U.S. stocks declined as weak Chinese trade data fueled concerns about slowing global growth. Treasuries were little changed and the dollar dropped.

The S&P 500 fell for only the third time this month, led by technology companies after China’s slumping exports fueled worries about the growing impact of the U.S.-China trade war on worldwide growth. Drugmakers slid amid a probe by U.S. lawmakers into pricing, while PG&E plunged 54 per cent after the utility said it will file for bankruptcy. Citigroup said the trading environment was starting to improve, helping to boost the bank’s stock and other financial shares.

The 10-year Treasury yield pared an early decline to trade higher, while the dollar fell against most major currencies. In Europe, the Stoxx Europe 600 Index snapped four days of gains, also dragged lower by tech. The euro was steady following data showing industrial output slowed, and the pound rose before Tuesday’s crucial vote on Brexit.

“There are two macro events that continue to weigh on market perspective,” Frances Donald, head of macroeconomic strategy at Manulife Asset Management, said in an interview. “The first is where is global growth heading next, and weak Chinese trade data would suggest that global growth is certainly not bottomed as of yet. And the second issue is the persistence of the U.S. government shutdown and how that muddies our perspective about what happens next.”

This month’s buoyancy in global equities, triggered by signs of progress in U.S.-China trade talks and dovish commentary from Federal Reserve officials, faces a test with the Chinese data underscoring the impact of the trade spat. The next hurdles to clear will be a slew of U.S. bank profit reports at the start of the earnings season, amid worries global growth is slowing. Also weighing on sentiment is the partial U.S government shutdown that’s entered its fourth week.

Elsewhere, West Texas Intermediate crude traded around US$51 a barrel. Emerging-market currencies and shares fell.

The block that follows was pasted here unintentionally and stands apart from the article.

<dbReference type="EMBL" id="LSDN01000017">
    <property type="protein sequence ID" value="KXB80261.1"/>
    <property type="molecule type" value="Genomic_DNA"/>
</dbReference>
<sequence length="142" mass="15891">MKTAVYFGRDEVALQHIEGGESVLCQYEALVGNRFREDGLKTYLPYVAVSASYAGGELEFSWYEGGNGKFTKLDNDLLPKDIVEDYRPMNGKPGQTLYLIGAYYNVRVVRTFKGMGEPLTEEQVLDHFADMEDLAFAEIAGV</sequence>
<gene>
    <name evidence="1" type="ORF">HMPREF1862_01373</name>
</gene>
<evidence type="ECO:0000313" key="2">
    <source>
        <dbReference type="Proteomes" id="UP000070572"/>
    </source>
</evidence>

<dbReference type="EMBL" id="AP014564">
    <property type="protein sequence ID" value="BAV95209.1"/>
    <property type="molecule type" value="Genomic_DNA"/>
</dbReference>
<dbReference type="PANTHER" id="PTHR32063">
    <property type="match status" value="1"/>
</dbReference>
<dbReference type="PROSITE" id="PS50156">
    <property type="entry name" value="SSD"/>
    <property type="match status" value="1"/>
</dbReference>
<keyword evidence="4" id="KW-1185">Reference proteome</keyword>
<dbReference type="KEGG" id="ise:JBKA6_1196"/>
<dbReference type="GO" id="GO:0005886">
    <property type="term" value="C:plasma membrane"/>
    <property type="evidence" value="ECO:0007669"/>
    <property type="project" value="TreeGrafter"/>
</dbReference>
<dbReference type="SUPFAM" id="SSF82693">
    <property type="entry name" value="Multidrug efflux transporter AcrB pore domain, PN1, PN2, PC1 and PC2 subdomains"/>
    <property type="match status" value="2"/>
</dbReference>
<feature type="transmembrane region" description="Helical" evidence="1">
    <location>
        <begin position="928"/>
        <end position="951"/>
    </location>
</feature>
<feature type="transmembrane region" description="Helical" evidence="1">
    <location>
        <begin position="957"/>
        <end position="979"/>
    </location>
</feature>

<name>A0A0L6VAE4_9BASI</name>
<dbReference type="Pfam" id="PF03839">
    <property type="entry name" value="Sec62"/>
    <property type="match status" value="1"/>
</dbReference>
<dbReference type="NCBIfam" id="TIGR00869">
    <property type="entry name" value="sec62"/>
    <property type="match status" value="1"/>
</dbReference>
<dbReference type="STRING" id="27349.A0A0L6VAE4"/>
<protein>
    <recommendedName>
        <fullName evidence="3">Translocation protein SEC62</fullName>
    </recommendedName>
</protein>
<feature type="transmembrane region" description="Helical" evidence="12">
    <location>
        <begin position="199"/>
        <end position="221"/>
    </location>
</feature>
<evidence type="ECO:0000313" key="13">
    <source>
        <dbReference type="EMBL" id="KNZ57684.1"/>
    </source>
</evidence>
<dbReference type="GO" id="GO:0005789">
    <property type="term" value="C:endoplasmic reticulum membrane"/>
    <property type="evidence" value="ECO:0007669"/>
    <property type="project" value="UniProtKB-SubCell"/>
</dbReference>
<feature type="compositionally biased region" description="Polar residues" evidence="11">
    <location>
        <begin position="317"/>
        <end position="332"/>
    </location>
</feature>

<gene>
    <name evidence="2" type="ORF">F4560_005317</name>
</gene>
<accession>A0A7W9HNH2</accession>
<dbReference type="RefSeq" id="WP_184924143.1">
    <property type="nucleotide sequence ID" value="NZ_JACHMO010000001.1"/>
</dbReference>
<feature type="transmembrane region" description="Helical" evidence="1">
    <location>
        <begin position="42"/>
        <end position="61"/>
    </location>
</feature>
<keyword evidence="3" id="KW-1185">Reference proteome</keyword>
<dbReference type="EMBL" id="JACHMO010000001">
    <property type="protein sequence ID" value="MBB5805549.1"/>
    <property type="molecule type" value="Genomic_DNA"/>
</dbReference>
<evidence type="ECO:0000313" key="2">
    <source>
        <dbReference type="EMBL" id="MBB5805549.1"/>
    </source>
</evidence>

Here are some important events coming up:

Some of the world’s biggest banks announce earnings, including JPMorgan, Bank of America, Wells Fargo, Morgan Stanley and Goldman Sachs. Alcoa, Indian IT company Mindtree, Netflix, Taiwan Semiconductor, American Express and BlackRock also post results.

These are the main moves in markets:


The S&P 500 Index declined 0.5 per cent as of 4 p.m. New York time. The Nasdaq Composite Index dropped 0.9 per cent, falling for a second session. The Stoxx Europe 600 Index fell 0.5 per cent, the first retreat in a week. The MSCI All-Country World Index decreased 0.4 per cent, the first retreat in more than a week. The MSCI Emerging Market Index sank 0.8 per cent, the biggest drop in more than a week.


The Bloomberg Dollar Spot Index fell 0.1 per cent. The euro was steady at US$1.1467. The Japanese yen gained 0.3 per cent to 108.20 per dollar. The British pound gained 0.1 per cent at US$1.2861. The MSCI Emerging Markets Currency Index sank 0.1 per cent.


The yield on 10-year Treasuries were steady at 2.70 per cent Germany’s 10-year yield decreased one basis point to 0.23 per cent. Britain’s 10-year rose basis point to 1.297 per cent.


The Bloomberg Commodity Index rose 0.3 per cent. West Texas Intermediate crude fell 1.9 per cent at US$50.60 a barrel. Gold increased 0.2 per cent to US$1,291.70 an ounce.